London 2012 Olympics

The London Olympics rack up more than £13bn for the British economy over the next few years and more than offset the cash spent for the building the hosting the London Games, said the UK's Prime Minister David Cameron.

In a bid to highlight the economic benefits of hosting the games, after a series of reports saying that the cash generated from tourists will barely offset the decline in local and commuter expenditure, Cameron said the Olympics will be a once in a generation opportunity to showcase Britain as a place to do business.

"I am confident that we can derive over £13bn pounds benefit to the UK economy over the next four years as a result of hosting the Games," said Cameron, while announcing that the government is running a series of industry summits during the Games to back its sales drive. "I am certain that when you add in the benefits from construction the total gain will be even greater."

The UK has pumped around £9bn of public money into building venues for the London Olympics and providing security. However, the organisers raised a further £2bn to stage the London Games through sponsorship, ticket sales and other corporate activities.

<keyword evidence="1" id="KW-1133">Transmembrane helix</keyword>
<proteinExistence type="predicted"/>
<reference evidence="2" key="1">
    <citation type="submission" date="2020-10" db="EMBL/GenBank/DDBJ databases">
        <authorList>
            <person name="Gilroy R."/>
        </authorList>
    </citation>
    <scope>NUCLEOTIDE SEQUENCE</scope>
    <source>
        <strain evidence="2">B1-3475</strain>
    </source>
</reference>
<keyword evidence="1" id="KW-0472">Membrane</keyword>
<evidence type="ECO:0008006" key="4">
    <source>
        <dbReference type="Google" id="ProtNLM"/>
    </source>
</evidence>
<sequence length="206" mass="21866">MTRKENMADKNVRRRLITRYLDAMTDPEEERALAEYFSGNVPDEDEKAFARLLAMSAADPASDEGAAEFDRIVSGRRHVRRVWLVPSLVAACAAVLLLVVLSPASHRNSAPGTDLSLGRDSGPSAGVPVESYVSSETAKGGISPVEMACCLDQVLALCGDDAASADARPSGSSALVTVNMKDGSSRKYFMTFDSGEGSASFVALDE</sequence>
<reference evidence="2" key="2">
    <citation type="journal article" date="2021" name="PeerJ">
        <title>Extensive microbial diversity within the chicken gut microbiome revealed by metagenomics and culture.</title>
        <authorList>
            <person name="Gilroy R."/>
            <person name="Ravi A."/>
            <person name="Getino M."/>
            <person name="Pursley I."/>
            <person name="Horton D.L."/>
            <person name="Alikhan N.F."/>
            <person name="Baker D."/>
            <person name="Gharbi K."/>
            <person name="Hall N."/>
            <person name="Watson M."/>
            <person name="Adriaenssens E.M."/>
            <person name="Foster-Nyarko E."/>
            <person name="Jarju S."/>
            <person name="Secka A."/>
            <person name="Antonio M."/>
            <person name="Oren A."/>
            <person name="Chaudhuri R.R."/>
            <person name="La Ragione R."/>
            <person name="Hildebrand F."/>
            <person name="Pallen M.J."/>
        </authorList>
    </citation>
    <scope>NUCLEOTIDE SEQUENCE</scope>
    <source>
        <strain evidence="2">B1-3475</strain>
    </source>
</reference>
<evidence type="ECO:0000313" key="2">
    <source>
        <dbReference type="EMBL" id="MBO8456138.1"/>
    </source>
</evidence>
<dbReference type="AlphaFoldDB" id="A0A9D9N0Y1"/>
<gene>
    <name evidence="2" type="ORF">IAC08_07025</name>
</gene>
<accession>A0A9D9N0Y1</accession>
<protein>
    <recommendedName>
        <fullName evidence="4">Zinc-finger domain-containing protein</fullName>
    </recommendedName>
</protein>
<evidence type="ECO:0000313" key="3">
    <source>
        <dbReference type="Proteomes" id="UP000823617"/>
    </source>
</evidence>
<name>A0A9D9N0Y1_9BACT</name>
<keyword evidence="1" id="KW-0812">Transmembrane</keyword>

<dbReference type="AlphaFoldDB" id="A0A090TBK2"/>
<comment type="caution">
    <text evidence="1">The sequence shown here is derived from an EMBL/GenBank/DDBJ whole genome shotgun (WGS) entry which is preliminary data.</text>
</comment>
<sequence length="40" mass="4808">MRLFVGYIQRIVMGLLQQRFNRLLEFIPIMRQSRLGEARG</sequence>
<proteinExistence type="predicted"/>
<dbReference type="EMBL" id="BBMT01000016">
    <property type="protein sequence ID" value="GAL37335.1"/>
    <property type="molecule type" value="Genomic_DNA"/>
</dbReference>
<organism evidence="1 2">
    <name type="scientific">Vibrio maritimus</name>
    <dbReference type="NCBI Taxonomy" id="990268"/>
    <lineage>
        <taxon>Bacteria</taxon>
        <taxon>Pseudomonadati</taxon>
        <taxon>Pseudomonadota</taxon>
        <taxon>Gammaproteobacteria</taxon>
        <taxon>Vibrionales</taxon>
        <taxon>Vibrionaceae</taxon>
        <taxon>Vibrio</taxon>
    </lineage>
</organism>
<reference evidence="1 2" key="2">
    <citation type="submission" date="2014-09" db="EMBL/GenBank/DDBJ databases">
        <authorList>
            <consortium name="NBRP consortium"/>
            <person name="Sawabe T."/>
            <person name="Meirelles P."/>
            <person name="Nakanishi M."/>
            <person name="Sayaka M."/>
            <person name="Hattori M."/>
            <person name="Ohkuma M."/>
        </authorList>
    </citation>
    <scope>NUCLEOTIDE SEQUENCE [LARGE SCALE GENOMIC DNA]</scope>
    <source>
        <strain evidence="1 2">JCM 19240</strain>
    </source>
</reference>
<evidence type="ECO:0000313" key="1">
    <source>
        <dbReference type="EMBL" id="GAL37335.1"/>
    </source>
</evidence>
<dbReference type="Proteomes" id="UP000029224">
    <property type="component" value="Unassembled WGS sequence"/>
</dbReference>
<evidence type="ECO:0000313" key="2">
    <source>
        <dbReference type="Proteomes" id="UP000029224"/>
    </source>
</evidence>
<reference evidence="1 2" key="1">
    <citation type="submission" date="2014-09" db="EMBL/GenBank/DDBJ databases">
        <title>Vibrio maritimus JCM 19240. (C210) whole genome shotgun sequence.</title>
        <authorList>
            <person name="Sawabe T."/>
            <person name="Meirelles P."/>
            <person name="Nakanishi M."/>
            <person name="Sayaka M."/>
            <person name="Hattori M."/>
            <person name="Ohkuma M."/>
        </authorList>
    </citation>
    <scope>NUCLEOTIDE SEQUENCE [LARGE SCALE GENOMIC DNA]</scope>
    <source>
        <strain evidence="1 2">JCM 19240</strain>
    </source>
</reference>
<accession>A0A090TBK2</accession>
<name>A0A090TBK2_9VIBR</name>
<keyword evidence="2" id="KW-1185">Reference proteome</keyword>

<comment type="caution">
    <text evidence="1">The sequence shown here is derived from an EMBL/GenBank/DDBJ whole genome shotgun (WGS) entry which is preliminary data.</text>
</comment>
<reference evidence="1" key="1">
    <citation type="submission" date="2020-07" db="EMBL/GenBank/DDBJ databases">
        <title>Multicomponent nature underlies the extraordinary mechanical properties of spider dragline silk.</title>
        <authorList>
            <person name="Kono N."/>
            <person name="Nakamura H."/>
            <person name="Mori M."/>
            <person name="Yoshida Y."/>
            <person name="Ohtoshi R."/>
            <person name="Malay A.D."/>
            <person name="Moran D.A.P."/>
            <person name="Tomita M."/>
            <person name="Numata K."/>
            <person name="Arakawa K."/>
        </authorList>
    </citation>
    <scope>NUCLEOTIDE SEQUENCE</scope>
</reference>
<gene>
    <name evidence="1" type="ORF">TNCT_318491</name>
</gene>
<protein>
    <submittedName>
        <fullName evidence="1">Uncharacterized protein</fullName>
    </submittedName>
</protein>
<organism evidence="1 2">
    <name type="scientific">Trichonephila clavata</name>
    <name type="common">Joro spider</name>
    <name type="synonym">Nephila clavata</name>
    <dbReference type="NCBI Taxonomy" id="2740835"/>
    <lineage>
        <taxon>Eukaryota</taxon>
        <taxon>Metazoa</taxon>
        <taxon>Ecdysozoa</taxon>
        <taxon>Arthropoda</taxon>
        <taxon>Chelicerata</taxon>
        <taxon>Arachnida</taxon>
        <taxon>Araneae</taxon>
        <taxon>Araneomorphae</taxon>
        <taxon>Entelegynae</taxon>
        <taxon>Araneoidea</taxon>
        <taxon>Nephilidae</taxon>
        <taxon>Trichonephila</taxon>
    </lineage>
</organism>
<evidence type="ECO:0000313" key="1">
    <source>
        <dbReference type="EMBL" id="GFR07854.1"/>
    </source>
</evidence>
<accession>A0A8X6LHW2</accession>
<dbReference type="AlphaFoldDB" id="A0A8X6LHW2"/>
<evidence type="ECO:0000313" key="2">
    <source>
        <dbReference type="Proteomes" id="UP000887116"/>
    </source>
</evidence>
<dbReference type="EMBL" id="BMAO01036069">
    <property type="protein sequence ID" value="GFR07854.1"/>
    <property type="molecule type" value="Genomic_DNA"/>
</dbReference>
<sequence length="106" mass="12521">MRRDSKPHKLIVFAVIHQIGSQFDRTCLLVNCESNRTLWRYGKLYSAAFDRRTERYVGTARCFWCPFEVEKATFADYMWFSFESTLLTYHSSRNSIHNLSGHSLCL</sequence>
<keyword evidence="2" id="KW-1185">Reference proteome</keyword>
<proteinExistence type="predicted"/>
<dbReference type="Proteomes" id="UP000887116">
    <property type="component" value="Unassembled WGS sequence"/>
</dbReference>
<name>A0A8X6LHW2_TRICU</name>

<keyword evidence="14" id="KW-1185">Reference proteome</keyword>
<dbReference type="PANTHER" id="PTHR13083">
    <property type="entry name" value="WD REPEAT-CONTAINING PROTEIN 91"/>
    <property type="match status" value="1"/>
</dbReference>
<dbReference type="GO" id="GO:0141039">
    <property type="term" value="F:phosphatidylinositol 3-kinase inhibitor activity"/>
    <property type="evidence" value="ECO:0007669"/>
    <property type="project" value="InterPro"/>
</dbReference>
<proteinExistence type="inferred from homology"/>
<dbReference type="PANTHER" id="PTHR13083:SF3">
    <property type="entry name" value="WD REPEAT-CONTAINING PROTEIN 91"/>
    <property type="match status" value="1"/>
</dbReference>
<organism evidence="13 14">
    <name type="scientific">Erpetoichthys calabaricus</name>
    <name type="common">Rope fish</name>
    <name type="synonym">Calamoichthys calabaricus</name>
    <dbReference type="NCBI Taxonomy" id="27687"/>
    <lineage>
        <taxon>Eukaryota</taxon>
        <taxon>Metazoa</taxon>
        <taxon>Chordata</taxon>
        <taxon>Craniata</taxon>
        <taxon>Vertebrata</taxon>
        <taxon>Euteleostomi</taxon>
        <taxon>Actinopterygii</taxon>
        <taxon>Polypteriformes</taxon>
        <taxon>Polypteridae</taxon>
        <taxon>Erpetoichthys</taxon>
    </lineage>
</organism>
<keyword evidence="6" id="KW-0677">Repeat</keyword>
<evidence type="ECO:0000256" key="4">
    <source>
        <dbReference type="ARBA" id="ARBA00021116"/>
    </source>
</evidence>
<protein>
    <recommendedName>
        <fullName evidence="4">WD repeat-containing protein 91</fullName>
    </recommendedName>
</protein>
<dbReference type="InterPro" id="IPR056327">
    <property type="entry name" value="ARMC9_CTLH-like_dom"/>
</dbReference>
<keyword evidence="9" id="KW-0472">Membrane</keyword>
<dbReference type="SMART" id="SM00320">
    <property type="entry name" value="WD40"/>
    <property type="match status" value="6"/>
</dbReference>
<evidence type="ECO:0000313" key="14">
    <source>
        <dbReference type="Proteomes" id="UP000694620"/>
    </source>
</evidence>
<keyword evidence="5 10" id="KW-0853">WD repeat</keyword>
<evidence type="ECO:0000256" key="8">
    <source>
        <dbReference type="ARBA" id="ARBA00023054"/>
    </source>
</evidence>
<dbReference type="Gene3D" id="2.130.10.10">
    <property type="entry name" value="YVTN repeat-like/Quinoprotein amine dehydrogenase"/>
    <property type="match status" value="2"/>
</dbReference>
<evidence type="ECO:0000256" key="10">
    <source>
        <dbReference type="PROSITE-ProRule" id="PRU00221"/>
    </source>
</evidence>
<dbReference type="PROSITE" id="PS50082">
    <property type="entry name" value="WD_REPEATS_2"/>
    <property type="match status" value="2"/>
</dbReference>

According to a study by Lloyds Bank, which is a corporate sponsor of the London Olympics, the Games will contribute £16.5bn to the economy by 2017, which would mostly filter in from construction and tourism.

However, according to a report by ratings agency Moody's titled London 2012 Olympics Provide a Short-term Boost, But No Gold Medal for Corporates in May this year, the London 2012 Olympic and Paralympic Games will provide a short-term boost to corporate sponsors, the hotel sector and increase brand exposure, but it will be unlikely that it will provide a long-term positive impact to the UK economy and in some cases, create a weak year-on-year comparison when some companies report their results next year.

It added that the Games will only provide a short-lived lift to corporate earnings and most of the impact from infrastructure developments on UK GDP has "probably already been felt."

"Corporate sponsors will benefit [the most]," said the report. "Given the largely one-off impact of the Games on corporate profits, we would not expect this alone to have an impact on our ratings, which tend to take a longer-term view."

One of the key misconceptions that Moody's points out is that the various projects and infrastructure work to prepare UK venues to host the games, the Games themselves and the visitors and activity that they engender, will automatically mean significant macroeconomic impact.